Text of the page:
Elise Murdock
Jun 06, 2012 rated it it was amazing
On a pier in Marseille in 1942, with desperate refugees pressing to board one of the last ships to escape France before the Nazis choked off its ports, an 18-year-old German Jewish girl was pried from the arms of the Catholic Frenchman she loved and promised to marry. As the Lipari carried Janine and her family to Casablanca on the first leg of a perilous journey to safety in Cuba, she would read through her tears the farewell letter that Roland had slipped in her pocket: “Whatever the length of ...more
Oct 05, 2013 rated it really liked it
Leslie Maitland's biography/memoir really operates on 2 levels. First, there's the story of the escape of the her mother and her mother's family from the oncoming Nazis, as they move first from Germany to France, and then escape France for Cuba and, eventually, the United States. The details of Jewish life under a Nazi regime are chilling. In escaping Janine, Maitland's mother,leaves behind a boyfriend whom she believes to be the love of her life. The second level of the story examines Janine's ...more
Jan 26, 2012 rated it really liked it  ·  review of another edition
Shelves: booktopia-2012
After hearing this amazing love story from Leslie Maitland herself, it took me three years to finally pick up the book. It was beautifully written, and I could tell that it was one of the most important things that she's ever written. It's almost too good to be true, and I think that's what makes it appealing.

I had no idea the struggles in France during WWII, and that so many Jewish people were sent there, and then taken to their deaths. That was an amazing history lesson for me. I also learned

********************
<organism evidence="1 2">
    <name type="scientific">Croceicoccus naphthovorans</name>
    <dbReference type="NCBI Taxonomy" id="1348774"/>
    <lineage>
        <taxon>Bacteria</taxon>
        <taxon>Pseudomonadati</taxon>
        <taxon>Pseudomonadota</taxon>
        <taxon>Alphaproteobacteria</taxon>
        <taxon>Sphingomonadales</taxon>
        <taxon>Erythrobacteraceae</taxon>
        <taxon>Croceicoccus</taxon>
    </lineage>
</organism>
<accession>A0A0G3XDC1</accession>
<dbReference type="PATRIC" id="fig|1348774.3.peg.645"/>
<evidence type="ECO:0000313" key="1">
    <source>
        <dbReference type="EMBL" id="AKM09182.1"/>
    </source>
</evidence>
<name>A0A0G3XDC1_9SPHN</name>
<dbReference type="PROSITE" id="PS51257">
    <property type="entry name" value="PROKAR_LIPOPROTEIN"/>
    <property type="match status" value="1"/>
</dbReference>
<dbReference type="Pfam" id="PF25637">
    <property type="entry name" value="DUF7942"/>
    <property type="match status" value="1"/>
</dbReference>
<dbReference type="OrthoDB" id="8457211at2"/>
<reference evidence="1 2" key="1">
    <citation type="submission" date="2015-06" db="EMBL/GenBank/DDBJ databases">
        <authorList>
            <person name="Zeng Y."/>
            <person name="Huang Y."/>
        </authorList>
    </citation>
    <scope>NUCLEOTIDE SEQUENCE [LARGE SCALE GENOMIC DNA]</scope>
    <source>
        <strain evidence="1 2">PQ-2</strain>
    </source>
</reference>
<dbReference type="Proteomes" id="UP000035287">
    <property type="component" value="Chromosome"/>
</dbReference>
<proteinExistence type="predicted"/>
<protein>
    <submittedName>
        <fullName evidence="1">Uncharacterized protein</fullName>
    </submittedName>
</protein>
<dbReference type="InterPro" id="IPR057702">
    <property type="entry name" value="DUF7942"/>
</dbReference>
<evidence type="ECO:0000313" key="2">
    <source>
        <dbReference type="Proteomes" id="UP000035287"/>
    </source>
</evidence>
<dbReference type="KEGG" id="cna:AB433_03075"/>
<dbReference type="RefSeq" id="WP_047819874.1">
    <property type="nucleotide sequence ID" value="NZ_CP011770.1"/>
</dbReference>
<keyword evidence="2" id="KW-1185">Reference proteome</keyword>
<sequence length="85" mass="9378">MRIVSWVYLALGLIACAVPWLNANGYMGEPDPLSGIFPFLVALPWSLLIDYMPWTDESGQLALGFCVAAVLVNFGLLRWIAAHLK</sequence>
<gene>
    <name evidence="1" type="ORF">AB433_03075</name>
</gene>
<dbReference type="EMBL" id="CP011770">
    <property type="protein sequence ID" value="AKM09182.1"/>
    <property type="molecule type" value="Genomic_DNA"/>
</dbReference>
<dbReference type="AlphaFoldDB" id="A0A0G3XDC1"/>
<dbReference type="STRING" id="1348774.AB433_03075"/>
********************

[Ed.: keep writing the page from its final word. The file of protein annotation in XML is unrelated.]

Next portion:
Sep 22, 2014 rated it it was ok
It was a struggle. I was lured in by the whole 'reunion after 50 years' thing, but it felt like it took me 50 years to get to that part. First I had to read the entire history of WWII in France (shades of history class which was never my favourite) and then years in Cuba and the US.

Finally the big reunion -- which might have been a lot more touching if (a)the author's father hadn't been at home dying while she's trying to find mom's lost love, and (b) lost love has a wife. From then on, it was
May 07, 2012 rated it it was ok
Shelves: history, memoir
The book starts out strong, but goes downhill from there, and the climax of the book was infuriating. Roland and Janine were young lovers in Alsace at the beginning of the war, but were separated when her family had to flee because they were Jewish. The decades pass and each marries other people. Finally, Janine's adult daughter tracks down Roland and the two reconnect over the phone 50 years later. This could have been a wonderfully heartwarming story except for the fact that Roland is still ma ...more
Loved this book! What an incredible story. I'm still shocked and saddened by these stories of pain and loss during the time of Hitler and we should never forget what these jewish families had to endure.
I recommend this book to anyone who loves to read about WWII.

I had the pleasure of meeting this author at Booktopia 2012 in Vermont. Thank you Ms. Maitland for sharing your mother's story.
May 13, 2013 rated it it was amazing
The author, Leslie Maitland had me right from the start. She was in the verge of finding the love of her mother's life, a person her mother had been separated from fifty years ago when she fled Nazi Germany. The hook was in, and most of the remaining book was the background stories of her mother and grandparents' lives and I had to be patient to see if her attempts to reunite "Janine" and "Roland" were successful. I was in awe of the amount of research that went into the writing of this book. It ...more
Anne Brown
Feb 08, 2013 rated it it was ok
I was really excited to read this book based on some reviews but it got incredibly bogged down with a bit too much history and not enough of the real story. A big disappointment.
May 11, 2020 rated it it was amazing
This is really just an incredible story of human loss and connection in the matrix of history. Highly recommended.
Jill Meyer
Jul 25, 2016 rated it it was amazing
Leslie Maitland's "Crossing the Borders of Time" is a superb book about the fluidity of family, love, and home. Maitland, a former NYT reporter, has written about her mother's family and the physical journey the took from Germany into exile and the memories - both positive and painful - they took with them. And she writes of their new life in the United States, where they brought those memories and connections.